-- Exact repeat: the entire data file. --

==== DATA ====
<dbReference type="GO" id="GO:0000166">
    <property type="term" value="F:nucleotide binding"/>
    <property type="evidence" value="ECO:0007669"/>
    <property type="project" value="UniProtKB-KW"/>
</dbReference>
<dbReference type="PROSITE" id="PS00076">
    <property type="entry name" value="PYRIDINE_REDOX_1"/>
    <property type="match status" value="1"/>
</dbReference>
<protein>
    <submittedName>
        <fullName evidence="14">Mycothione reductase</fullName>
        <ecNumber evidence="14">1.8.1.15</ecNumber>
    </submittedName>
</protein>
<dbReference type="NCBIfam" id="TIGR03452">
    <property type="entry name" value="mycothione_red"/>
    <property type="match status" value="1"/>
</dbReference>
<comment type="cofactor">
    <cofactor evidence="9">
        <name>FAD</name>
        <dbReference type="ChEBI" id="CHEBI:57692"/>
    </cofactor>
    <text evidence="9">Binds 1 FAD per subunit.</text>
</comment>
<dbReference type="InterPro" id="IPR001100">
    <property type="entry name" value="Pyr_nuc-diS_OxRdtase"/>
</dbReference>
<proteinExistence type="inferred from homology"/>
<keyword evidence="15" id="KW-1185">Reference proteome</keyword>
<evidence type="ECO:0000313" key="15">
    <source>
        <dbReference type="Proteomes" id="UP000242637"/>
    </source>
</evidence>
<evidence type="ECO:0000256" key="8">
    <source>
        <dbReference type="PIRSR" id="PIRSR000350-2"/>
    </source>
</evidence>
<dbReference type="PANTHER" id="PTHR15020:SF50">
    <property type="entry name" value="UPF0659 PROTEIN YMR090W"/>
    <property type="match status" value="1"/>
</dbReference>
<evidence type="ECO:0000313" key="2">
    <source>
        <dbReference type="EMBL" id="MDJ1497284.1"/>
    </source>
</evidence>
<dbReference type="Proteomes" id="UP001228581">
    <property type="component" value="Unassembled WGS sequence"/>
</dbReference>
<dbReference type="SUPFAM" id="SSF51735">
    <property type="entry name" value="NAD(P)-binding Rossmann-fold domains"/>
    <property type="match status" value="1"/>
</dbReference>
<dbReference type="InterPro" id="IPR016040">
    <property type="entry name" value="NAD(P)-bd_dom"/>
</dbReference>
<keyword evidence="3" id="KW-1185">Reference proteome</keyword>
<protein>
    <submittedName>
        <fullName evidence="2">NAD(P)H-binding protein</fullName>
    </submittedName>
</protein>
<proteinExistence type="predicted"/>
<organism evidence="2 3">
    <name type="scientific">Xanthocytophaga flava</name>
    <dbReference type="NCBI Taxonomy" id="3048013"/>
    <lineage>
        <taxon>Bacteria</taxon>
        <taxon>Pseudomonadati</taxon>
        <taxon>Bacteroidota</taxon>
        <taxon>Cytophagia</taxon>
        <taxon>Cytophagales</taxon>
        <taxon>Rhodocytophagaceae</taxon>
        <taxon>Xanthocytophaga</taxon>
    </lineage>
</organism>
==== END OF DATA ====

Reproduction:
<dbReference type="GO" id="GO:0000166">
    <property type="term" value="F:nucleotide binding"/>
    <property type="evidence" value="ECO:0007669"/>
    <property type="project" value="UniProtKB-KW"/>
</dbReference>
<dbReference type="PROSITE" id="PS00076">
    <property type="entry name" value="PYRIDINE_REDOX_1"/>
    <property type="match status" value="1"/>
</dbReference>
<protein>
    <submittedName>
        <fullName evidence="14">Mycothione reductase</fullName>
        <ecNumber evidence="14">1.8.1.15</ecNumber>
    </submittedName>
</protein>
<dbReference type="NCBIfam" id="TIGR03452">
    <property type="entry name" value="mycothione_red"/>
    <property type="match status" value="1"/>
</dbReference>
<comment type="cofactor">
    <cofactor evidence="9">
        <name>FAD</name>
        <dbReference type="ChEBI" id="CHEBI:57692"/>
    </cofactor>
    <text evidence="9">Binds 1 FAD per subunit.</text>
</comment>
<dbReference type="InterPro" id="IPR001100">
    <property type="entry name" value="Pyr_nuc-diS_OxRdtase"/>
</dbReference>
<proteinExistence type="inferred from homology"/>
<keyword evidence="15" id="KW-1185">Reference proteome</keyword>
<evidence type="ECO:0000313" key="15">
    <source>
        <dbReference type="Proteomes" id="UP000242637"/>
    </source>
</evidence>
<evidence type="ECO:0000256" key="8">
    <source>
        <dbReference type="PIRSR" id="PIRSR000350-2"/>
    </source>
</evidence>
<dbReference type="PANTHER" id="PTHR15020:SF50">
    <property type="entry name" value="UPF0659 PROTEIN YMR090W"/>
    <property type="match status" value="1"/>
</dbReference>
<evidence type="ECO:0000313" key="2">
    <source>
        <dbReference type="EMBL" id="MDJ1497284.1"/>
    </source>
</evidence>
<dbReference type="Proteomes" id="UP001228581">
    <property type="component" value="Unassembled WGS sequence"/>
</dbReference>
<dbReference type="SUPFAM" id="SSF51735">
    <property type="entry name" value="NAD(P)-binding Rossmann-fold domains"/>
    <property type="match status" value="1"/>
</dbReference>
<dbReference type="InterPro" id="IPR016040">
    <property type="entry name" value="NAD(P)-bd_dom"/>
</dbReference>
<keyword evidence="3" id="KW-1185">Reference proteome</keyword>
<protein>
    <submittedName>
        <fullName evidence="2">NAD(P)H-binding protein</fullName>
    </submittedName>
</protein>
<proteinExistence type="predicted"/>
<organism evidence="2 3">
    <name type="scientific">Xanthocytophaga flava</name>
    <dbReference type="NCBI Taxonomy" id="3048013"/>
    <lineage>
        <taxon>Bacteria</taxon>
        <taxon>Pseudomonadati</taxon>
        <taxon>Bacteroidota</taxon>
        <taxon>Cytophagia</taxon>
        <taxon>Cytophagales</taxon>
        <taxon>Rhodocytophagaceae</taxon>
        <taxon>Xanthocytophaga</taxon>
    </lineage>
</organism>